Why you can trust ZDNET
:ZDNET independently tests and researches products to bring you our best recommendations and advice. When you buy through our links, we may earn a commission.Our process
'ZDNET Recommends': What exactly does it mean?
ZDNET's recommendations are based on many hours of testing, research, and comparison shopping. We gather data from the best available sources, including vendor and retailer listings as well as other relevant and independent reviews sites. And we pore over customer reviews to find out what matters to real people who already own and use the products and services we’re assessing.
When you click through from our site to a retailer and buy a product or service, we may earn affiliate commissions. This helps support our work, but does not affect what we cover or how, and it does not affect the price you pay. Neither ZDNET nor the author are compensated for these independent reviews. Indeed, we follow strict guidelines that ensure our editorial content is never influenced by advertisers.
ZDNET's editorial team writes on behalf of you, our reader. Our goal is to deliver the most accurate information and the most knowledgeable advice possible in order to help you make smarter buying decisions on tech gear and a wide array of products and services. Our editors thoroughly review and fact-check every article to ensure that our content meets the highest standards. If we have made an error or published misleading information, we will correct or clarify the article. If you see inaccuracies in our content, please report the mistake via this form.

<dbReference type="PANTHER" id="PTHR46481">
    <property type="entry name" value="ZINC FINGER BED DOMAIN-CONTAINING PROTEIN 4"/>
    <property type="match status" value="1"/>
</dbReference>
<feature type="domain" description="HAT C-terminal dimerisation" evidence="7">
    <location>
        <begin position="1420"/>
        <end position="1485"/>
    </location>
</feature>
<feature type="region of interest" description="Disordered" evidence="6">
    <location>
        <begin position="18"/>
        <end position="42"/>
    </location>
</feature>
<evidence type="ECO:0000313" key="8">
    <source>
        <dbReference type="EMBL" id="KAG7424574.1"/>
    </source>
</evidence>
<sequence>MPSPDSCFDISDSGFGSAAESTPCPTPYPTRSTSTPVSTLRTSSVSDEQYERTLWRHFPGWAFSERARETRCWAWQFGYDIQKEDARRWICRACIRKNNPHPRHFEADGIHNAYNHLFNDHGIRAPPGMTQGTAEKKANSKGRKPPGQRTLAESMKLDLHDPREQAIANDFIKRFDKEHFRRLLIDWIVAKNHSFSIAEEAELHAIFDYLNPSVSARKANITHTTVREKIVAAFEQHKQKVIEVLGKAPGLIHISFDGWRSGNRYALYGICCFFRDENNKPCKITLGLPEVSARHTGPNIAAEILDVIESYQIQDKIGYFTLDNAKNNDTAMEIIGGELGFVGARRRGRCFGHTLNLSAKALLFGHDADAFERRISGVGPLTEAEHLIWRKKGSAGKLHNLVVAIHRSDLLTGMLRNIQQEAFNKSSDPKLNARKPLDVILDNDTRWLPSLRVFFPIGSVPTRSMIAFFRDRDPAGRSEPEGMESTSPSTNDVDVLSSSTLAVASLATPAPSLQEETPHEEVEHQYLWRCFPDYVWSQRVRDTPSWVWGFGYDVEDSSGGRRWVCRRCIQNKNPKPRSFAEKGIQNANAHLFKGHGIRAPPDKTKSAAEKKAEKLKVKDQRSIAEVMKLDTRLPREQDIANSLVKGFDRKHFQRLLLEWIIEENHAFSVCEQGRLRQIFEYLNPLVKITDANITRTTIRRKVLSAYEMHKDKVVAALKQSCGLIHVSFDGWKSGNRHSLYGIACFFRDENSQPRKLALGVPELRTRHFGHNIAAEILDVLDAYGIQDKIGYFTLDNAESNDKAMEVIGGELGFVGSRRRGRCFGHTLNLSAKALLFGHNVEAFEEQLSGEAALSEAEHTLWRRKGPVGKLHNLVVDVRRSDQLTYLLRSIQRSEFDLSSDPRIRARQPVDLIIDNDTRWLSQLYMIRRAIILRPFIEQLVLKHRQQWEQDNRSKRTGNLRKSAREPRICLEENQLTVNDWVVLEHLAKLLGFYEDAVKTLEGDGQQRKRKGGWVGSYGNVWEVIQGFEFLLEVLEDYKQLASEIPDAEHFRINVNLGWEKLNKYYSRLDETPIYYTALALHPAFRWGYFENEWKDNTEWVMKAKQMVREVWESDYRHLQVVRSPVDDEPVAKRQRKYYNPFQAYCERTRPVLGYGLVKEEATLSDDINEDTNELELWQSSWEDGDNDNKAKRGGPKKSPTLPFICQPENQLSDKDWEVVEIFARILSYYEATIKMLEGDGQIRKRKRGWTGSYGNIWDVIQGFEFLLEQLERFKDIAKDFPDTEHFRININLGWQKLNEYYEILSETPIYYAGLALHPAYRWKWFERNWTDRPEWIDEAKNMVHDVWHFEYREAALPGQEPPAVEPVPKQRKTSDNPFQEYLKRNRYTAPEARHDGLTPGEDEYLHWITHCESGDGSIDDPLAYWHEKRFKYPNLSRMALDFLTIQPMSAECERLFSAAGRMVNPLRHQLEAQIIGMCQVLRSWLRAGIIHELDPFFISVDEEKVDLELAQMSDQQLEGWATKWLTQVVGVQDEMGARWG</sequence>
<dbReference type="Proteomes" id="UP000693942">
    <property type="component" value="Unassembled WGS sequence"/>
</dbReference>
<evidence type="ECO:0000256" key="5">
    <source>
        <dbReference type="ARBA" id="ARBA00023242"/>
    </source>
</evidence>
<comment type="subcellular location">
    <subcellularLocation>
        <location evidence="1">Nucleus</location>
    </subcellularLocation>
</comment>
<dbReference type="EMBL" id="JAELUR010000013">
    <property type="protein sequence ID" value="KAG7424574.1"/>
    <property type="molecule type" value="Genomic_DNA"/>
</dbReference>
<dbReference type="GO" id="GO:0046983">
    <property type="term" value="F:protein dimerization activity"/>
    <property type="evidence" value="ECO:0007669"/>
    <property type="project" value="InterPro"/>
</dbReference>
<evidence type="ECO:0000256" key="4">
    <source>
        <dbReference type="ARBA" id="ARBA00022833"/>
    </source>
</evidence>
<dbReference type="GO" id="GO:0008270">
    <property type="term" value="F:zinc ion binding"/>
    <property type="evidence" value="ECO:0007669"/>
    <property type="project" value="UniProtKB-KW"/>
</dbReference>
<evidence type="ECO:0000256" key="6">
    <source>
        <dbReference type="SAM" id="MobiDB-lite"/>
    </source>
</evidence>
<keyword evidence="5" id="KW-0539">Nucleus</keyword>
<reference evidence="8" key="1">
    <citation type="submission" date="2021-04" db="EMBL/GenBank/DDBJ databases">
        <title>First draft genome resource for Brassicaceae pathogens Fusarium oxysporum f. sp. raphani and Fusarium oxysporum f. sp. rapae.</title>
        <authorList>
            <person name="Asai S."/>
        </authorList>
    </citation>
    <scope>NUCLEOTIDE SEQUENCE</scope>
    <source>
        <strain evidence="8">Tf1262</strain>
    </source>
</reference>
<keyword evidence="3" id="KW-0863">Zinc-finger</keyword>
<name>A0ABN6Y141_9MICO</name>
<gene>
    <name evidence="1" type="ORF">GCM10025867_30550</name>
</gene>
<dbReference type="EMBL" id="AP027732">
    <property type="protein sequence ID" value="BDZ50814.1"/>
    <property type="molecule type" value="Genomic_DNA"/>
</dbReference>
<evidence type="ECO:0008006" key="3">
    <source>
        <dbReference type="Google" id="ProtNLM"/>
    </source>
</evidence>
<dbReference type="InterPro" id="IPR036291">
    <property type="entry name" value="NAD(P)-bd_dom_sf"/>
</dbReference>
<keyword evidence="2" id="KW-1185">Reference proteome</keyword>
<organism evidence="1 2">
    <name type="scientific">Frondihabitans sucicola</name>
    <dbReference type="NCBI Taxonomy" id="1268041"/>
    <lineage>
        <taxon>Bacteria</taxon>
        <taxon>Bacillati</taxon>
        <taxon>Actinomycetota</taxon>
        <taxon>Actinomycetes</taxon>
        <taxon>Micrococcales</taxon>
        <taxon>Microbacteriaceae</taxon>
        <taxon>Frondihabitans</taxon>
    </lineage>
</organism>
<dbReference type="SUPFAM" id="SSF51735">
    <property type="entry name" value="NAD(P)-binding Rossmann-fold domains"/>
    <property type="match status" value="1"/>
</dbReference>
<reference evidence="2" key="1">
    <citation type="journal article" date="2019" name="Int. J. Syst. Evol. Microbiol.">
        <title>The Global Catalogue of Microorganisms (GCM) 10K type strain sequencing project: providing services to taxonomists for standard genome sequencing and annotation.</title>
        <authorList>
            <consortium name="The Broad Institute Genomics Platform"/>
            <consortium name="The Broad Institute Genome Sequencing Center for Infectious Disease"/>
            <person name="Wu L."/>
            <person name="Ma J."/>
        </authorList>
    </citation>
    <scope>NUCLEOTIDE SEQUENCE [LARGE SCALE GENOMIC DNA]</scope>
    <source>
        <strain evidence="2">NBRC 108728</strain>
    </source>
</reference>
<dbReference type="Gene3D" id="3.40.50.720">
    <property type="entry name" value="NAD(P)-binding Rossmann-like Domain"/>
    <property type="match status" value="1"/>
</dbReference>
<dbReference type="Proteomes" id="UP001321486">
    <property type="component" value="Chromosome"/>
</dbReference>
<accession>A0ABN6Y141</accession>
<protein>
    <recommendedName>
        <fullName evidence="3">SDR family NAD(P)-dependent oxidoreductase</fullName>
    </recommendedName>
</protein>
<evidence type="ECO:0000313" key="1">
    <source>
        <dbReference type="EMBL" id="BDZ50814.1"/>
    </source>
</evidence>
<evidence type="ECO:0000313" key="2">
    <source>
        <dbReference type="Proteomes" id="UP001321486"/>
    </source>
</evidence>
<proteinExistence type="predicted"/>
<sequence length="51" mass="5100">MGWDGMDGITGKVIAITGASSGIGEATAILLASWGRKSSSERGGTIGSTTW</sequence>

InFocus' ScreenPlay 4800 is an affordable home entertainment projector with a high contrast ratio to produce good quality images. At a respectable 24.9 x 31.8 x 10.5cm, the 4800 doesn't take up too much living room space. It is narrower and longer than the Infocus' LP640 boardroom model, which gives the unit a slightly squashed look.
Watching regular TV channels is no problem as the 4800 supports a 4:3 aspect ratio. Normal broadcasted television signals need to be first passed through a tuner, such as a VCR or cable set top box; you cannot plug a coaxial cable straight into the projector. For widescreen DVDs, the ScreenPlay 4800's also displays 16:9 images.
Multiple video sources allow you to connect to several pieces of equipment in your living room, such as a DVD player, games console, digital video recorder or computer. At the back of the device are inputs for regular video and S-video. There is also a 3.5mm audio jack if you can bear listening to the 4800's tinny sounding speakers.
For PC connections, there are monitor input and output ports as well as a USB connection that allows control of a mouse for presentations (a separate remote is needed).
Packaged with the ScreenPlay 4800 is a home entertainment remote that controls source, contrast, brightness, image presets and navigates the on-screen menu. A handy button on the side of the remote illuminates the keys in red, which helps find buttons in the dark.